This is a very good question. I do not have a comprehensive answer. I still try to give an answer, hoping I can shed some light on the grammatical structure. I hope someone more knowledgeable can give you a better answer.
Das ist etwas, das anders hätte gemacht werden können.
das anders hätte gemacht werden können. is a relative clause, specifying etwas. Your confusion might stem from the fact, that there is the rule:
In a relative clause the finite verb is in last position.
And the finite verb is actually hätte! We can verify this, when we use the phrase in a main clause:
Etwas hätte anders gemacht werden können.
In the main clause, the finite verb is in second position, and we happily find hätte in second position here, and the complex verbal phrase is split by anders, so this is verifying that hätte is indeed the finite verb here.
So our finite-verb-in-last-position-in-subordinate-clause rule is violated here. This is, because this complex verbal phrase with a modal in perfect is an exception of the rule. Unfortunately, I do not know why this is the case. So, all I can give you is to explain the details of the grammatical structure here and tell you that this structure is an exception. (Since I cannot tell a more general rule which makes this exception appear a more systemically fit, I consider my answer incomplete.)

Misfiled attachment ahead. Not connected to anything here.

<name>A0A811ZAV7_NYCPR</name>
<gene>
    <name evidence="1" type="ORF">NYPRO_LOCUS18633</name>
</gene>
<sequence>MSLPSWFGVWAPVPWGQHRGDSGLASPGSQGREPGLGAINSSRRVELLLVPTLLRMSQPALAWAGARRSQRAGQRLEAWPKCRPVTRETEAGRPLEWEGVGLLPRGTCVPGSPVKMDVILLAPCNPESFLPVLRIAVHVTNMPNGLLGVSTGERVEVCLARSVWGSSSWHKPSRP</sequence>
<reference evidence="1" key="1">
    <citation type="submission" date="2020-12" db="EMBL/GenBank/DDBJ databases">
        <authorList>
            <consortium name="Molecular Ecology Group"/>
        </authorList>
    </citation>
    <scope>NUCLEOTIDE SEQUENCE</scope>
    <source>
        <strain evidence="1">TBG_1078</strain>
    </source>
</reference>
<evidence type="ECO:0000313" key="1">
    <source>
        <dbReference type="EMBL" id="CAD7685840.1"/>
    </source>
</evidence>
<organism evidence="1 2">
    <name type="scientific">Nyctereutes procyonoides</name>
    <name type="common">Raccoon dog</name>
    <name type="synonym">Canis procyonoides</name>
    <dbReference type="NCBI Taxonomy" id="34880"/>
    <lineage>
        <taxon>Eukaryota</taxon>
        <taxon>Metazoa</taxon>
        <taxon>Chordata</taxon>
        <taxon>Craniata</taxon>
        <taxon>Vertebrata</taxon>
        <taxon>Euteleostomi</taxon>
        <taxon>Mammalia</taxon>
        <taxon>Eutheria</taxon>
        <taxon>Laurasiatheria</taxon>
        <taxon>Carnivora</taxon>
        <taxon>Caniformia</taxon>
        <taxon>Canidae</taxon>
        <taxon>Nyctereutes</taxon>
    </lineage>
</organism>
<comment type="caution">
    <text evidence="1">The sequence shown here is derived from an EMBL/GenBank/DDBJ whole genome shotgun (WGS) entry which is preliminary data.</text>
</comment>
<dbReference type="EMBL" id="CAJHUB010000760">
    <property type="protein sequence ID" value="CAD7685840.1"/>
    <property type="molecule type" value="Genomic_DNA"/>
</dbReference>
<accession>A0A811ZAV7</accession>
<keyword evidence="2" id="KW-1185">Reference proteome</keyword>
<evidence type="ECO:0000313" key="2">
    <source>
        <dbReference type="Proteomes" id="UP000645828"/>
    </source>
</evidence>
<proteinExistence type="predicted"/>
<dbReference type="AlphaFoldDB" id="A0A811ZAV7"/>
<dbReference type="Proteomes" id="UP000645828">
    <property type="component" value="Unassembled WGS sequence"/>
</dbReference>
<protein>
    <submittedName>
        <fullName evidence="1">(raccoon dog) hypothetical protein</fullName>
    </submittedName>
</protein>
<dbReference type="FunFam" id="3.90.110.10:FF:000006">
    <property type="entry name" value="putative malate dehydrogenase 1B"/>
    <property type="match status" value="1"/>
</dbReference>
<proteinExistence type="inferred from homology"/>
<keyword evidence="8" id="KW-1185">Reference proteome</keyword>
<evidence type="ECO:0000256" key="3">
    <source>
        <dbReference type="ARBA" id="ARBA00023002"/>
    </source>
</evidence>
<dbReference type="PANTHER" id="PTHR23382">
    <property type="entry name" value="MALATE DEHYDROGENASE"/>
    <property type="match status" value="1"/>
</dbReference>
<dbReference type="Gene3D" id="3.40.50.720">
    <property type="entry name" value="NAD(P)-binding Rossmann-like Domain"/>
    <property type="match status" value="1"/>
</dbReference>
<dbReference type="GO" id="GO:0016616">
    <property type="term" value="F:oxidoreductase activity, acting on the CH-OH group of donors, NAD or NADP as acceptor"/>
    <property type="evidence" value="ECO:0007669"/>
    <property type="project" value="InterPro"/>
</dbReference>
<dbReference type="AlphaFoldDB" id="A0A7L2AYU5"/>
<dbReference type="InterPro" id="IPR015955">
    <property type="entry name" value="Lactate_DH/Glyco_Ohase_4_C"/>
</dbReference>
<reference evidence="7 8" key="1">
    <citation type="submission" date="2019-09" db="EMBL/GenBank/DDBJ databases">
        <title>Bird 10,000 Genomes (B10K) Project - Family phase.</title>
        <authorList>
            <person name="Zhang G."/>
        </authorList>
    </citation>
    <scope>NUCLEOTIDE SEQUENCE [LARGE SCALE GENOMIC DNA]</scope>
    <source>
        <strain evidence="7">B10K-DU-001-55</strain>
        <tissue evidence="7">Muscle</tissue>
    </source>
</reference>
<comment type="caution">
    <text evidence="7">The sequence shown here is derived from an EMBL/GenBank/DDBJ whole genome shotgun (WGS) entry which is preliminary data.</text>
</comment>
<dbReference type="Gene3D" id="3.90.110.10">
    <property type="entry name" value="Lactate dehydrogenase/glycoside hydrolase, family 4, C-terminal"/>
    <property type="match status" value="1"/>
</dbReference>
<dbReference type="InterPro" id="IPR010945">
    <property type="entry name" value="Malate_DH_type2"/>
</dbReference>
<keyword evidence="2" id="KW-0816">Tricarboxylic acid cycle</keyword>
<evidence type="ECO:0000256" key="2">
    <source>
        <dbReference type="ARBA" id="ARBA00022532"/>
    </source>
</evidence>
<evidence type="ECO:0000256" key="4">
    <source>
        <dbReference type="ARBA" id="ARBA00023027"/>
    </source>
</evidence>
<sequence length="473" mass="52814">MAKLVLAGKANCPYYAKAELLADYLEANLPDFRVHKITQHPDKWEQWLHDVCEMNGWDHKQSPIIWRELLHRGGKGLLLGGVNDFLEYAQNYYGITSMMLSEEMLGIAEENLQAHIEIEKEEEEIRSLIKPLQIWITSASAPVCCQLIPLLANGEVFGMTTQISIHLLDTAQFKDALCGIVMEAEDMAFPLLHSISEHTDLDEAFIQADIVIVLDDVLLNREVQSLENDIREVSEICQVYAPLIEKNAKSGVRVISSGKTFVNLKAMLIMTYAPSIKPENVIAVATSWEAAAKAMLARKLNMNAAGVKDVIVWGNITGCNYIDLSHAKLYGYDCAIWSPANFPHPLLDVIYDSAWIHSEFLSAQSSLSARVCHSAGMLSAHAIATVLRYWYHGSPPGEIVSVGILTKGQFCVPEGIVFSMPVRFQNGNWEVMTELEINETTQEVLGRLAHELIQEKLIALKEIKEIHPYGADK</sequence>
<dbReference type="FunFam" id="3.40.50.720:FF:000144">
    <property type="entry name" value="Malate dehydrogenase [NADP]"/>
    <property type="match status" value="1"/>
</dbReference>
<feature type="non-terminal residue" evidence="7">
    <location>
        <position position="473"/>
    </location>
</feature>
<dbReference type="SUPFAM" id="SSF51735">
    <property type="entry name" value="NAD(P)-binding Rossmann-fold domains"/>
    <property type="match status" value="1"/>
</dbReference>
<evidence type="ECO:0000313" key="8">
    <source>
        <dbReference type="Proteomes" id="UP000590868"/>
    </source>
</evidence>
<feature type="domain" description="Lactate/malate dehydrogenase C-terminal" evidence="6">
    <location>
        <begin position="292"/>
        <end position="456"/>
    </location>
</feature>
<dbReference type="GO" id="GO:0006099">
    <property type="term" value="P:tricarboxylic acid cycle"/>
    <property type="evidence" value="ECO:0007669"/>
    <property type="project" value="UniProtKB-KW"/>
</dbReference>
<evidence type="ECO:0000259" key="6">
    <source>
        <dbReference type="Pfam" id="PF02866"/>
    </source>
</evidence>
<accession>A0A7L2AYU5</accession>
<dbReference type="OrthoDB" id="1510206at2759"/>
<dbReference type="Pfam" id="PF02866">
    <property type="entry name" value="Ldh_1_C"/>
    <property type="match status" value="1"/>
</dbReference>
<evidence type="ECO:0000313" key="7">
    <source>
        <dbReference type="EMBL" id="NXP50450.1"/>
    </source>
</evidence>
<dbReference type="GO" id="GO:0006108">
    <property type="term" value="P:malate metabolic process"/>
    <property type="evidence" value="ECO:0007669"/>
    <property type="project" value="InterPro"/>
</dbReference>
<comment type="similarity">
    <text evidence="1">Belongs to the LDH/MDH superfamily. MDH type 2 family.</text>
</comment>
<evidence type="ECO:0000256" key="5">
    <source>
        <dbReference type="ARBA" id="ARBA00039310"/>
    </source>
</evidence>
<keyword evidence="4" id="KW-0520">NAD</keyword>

So let's look at this complex verbal phrase hätte gemacht werden können: This is a passive construction (etwas wird gemacht) combined with a modal verb (etwas kann gemacht werden), which is in Perfekt tense (etwas hat gemacht werden können) and on top it is also Konjunktiv mood (etwas hätte gemacht werden können).
Let me summarize the relevant exception rules here:
In a comment, Satish Vasan has mentioned this very good resource (in German) with an overview over the exceptions.